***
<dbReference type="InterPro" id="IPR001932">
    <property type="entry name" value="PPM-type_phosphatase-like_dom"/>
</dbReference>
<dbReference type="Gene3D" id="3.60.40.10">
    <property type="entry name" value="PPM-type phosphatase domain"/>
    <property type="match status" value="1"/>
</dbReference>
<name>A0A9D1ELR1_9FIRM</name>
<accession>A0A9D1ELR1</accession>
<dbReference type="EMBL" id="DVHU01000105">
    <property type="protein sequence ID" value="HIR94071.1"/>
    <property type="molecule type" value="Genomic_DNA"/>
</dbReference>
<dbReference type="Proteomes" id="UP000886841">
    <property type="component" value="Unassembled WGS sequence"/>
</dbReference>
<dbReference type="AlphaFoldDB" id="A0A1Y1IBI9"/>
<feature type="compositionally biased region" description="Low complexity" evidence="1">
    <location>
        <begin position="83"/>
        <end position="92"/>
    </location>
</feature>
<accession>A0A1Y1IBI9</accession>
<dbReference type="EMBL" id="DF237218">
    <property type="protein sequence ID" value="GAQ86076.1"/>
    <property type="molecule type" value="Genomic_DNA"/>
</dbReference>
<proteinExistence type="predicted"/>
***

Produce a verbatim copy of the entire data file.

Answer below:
<dbReference type="InterPro" id="IPR001932">
    <property type="entry name" value="PPM-type_phosphatase-like_dom"/>
</dbReference>
<dbReference type="Gene3D" id="3.60.40.10">
    <property type="entry name" value="PPM-type phosphatase domain"/>
    <property type="match status" value="1"/>
</dbReference>
<name>A0A9D1ELR1_9FIRM</name>
<accession>A0A9D1ELR1</accession>
<dbReference type="EMBL" id="DVHU01000105">
    <property type="protein sequence ID" value="HIR94071.1"/>
    <property type="molecule type" value="Genomic_DNA"/>
</dbReference>
<dbReference type="Proteomes" id="UP000886841">
    <property type="component" value="Unassembled WGS sequence"/>
</dbReference>
<dbReference type="AlphaFoldDB" id="A0A1Y1IBI9"/>
<feature type="compositionally biased region" description="Low complexity" evidence="1">
    <location>
        <begin position="83"/>
        <end position="92"/>
    </location>
</feature>
<accession>A0A1Y1IBI9</accession>
<dbReference type="EMBL" id="DF237218">
    <property type="protein sequence ID" value="GAQ86076.1"/>
    <property type="molecule type" value="Genomic_DNA"/>
</dbReference>
<proteinExistence type="predicted"/>